Letter From The Editor - Issue 69 - June 2019

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At The Picture Show
September 2009

Because 'Liquid Paper' wasn't as catchy

'Whiteout' is a lifeless exercise in familiar territory

Warner Bros. Pictures
Director: Dominic Sena
Screenplay: Jon Hoeber, Erich Hoeber, Chad Hayes and Carey Hayes, based on the graphic novel by Greg Rucka and Steve Lieber
Starring: Kate Beckinsale, Gabriel Macht, Tom Skerritt, Columbus Short, Alex O'Loughlin and Joel S. Keller
Rated R / 1 hour, 41 minutes
(out of four)

Has there ever been a movie cop who wasn't being haunted by an old case? You know the type - they were betrayed, or they killed someone, and they've fallen into a funk, and they're getting ready to turn in their badge.

Of all the times that device has been used, rarely has it seemed so arbitrary as it does in Whiteout. Kate Beckinsale plays the world's hottest U.S. Marshal, Carrie Stetko, appropriately working in the world's coldest place. (How do I know it's the coldest? Well, because of the opening title card, of course - which informs us that Antarctica is "THE COLDEST, MOST ISOLATED LAND MASS ON THE PLANET." Thanks, title card!)

She's stationed on an American research base tackling mostly petty crime - the byproduct of a case that went terribly wrong two years ago. While working a case in Miami - a Miami that looks curiously like a cheaply mocked-up soundstage - she was betrayed and ended up taking a life.

She had herself transferred to Antarctica to get a break from the pressure cooker of Fake Miami, but after two years of deliberation she's decided she's had enough and is quitting the agency for good.

Stetko's backstory, revealed in a series of clumsy flashbacks, serves little purpose aside from being a typically convenient juxtaposition when she gets drawn into a murder case on - how's this for unexpected? - her last day on the job. Snippets of the Miami case pop up as if only to provide us with clues about how the current case will progress.

Stetko is tortured by the fact that, back in Florida, she wasn't able to see who had betrayed her, and wound up paying a price for it. And so, in this new case, she once again can't figure out who has betrayed her.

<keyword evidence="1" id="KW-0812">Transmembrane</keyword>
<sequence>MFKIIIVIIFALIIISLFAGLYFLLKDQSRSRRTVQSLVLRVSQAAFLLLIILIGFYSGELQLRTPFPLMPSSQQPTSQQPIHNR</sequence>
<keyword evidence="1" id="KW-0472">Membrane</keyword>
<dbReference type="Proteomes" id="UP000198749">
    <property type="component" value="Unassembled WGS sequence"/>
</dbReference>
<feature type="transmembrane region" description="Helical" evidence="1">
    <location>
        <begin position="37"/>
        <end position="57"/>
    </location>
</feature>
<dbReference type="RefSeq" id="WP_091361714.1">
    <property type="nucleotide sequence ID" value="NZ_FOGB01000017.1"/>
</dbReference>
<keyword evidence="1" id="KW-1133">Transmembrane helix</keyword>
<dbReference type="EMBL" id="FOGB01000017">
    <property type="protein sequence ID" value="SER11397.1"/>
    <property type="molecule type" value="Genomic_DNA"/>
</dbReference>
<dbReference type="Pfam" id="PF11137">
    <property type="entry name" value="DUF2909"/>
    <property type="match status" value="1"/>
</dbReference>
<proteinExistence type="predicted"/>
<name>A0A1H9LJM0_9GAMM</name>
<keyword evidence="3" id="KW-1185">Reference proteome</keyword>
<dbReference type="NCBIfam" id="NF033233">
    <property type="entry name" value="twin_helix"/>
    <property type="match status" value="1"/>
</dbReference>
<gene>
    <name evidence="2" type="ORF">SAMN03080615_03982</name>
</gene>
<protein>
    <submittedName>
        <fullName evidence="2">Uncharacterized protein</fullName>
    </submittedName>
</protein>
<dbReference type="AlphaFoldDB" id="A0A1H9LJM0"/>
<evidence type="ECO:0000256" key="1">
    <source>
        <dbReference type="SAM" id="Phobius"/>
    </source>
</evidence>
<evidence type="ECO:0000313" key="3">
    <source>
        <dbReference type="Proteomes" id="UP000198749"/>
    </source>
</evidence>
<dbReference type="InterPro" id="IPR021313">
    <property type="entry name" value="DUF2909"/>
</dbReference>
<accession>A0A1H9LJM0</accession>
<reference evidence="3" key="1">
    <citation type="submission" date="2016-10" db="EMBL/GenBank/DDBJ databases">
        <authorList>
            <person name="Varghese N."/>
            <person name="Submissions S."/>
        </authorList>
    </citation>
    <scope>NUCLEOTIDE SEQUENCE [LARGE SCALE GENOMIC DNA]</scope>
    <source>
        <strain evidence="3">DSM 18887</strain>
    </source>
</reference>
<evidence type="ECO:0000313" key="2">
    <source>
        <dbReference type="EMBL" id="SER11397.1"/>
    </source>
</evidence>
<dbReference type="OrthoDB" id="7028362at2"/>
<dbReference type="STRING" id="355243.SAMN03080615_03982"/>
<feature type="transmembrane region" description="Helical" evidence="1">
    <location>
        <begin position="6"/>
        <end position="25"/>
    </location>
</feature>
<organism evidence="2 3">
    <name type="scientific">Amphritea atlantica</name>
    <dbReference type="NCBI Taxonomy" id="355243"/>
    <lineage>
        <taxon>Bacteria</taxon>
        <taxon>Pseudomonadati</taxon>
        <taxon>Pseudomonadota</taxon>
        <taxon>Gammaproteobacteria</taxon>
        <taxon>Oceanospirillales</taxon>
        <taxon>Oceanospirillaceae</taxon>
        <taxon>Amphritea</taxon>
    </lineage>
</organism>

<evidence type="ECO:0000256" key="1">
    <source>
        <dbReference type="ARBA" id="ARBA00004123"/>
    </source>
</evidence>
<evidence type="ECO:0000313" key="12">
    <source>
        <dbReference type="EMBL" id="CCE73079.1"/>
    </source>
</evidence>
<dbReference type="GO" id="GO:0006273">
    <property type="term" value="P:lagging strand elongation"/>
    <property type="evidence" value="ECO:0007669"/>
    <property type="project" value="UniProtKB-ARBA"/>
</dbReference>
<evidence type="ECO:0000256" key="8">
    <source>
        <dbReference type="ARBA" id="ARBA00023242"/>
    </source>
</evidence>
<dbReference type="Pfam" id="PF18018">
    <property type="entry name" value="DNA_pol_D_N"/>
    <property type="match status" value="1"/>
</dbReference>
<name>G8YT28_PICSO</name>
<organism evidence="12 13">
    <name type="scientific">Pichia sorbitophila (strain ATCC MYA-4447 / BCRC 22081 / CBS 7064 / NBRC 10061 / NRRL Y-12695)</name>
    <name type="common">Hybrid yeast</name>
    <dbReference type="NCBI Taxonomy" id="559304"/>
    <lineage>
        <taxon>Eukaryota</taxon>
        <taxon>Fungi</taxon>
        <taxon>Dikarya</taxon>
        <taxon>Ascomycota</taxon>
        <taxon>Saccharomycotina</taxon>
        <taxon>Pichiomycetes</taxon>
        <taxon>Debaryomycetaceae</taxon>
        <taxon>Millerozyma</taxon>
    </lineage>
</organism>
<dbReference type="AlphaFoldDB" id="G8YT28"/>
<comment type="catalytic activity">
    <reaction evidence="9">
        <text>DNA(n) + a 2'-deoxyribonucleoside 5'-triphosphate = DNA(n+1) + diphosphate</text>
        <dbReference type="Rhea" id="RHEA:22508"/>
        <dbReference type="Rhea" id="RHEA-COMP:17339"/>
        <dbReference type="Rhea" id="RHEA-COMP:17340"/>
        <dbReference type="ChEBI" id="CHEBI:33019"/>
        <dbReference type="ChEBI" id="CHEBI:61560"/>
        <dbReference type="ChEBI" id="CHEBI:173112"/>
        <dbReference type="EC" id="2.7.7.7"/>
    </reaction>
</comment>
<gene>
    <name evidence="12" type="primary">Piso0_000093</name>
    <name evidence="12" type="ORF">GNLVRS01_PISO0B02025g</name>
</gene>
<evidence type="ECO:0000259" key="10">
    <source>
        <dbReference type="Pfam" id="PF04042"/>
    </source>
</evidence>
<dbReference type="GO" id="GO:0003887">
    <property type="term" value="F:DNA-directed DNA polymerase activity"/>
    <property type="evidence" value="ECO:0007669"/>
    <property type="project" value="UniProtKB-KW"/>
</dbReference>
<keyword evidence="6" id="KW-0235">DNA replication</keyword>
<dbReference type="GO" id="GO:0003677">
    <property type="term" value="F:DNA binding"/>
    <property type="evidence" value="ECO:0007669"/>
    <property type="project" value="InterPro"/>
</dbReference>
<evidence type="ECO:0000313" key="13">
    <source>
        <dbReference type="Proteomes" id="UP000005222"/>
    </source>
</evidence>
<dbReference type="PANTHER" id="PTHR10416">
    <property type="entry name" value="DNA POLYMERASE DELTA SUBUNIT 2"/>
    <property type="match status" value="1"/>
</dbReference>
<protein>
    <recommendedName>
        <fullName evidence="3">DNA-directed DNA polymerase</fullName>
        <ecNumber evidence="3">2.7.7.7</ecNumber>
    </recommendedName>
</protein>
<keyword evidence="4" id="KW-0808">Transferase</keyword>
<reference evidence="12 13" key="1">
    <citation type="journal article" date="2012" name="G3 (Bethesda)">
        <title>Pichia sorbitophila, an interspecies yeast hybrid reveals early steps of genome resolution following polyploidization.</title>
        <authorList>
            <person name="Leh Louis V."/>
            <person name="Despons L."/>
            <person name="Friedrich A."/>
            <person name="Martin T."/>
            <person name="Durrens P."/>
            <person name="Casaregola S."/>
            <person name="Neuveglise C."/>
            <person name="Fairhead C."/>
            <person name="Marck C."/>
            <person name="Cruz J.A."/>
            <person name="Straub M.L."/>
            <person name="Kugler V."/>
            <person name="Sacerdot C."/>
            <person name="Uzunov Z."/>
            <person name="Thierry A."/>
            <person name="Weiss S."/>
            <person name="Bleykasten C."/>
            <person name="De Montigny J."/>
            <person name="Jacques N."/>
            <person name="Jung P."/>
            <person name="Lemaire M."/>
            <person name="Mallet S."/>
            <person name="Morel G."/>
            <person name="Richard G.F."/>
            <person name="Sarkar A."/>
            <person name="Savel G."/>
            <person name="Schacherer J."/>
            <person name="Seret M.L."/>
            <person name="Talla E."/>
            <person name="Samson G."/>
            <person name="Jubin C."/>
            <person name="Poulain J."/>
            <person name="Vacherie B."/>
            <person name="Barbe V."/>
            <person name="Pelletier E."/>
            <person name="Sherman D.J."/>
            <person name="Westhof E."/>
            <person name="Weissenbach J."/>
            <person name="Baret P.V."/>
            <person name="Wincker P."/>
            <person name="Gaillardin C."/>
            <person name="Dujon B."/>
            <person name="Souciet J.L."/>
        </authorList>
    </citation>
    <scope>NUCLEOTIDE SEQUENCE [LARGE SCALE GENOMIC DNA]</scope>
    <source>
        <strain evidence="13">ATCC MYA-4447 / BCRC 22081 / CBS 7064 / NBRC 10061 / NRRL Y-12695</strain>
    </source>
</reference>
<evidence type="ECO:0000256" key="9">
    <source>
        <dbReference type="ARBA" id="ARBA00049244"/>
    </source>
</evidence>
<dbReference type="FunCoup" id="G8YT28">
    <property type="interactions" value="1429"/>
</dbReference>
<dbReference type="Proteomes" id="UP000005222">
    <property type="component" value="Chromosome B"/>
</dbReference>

I get the sneaking suspicion she's not a very good U.S. Marshal.

Then again, her obliviousness seems more a product of filmmakers trying to wait until the last minute to tell us who the bad guy is. Stetko never had a chance. It's like trying to hit the abort button on the nuclear missile launcher a few seconds too early - no matter what, the timer's not going to stop until the one-second mark.

Nevermind that the big reveal seems obvious even from the beginning - and becomes more obvious with each detail we learn about the Miami case - the film insists on trying to fool us anyway. The mystery starts with a dead body that Stetko finds out in the middle of nowhere and leads her to something buried deep underneath the ice and snow. Bodies begin to pile up - a few cold and stiff, a few fresh and warm.

With the base being evacuated due to an oncoming storm, Stetko has only her dear friend Dr. Fury (Tom Skerritt), her pilot (Alex O'Loughlin) and an ominous United Nations investigator (Gabriel Macht) to help her crack the case.

A common failure of filmmakers is mistaking twists and turns and action with actual intrigue. (Anyone who's ever watched a Hitchcock movie should be able to tell the difference.) Chalk Whiteout up as another "thriller" that hasn't learned how to thrill. For all its earnest attempts at creating terror and excitement, the end result is flat-out dull.

Director Dominic Sena certainly has a history of making bad movies (Swordfish, Kalifornia, Gone in 60 Seconds), but at least he wasn't boring. In this case, conventional wisdom says murder + Cold War intrigue (yep) + Kate Beckinsale + the coldest, most isolated land mass on the planet would have to have some sort of appeal. But Whiteout somehow manages to make all four seem thoroughly uninteresting.

Well . . . maybe not Beckinsale. But three out of four.

Read more by Chris Bellamy

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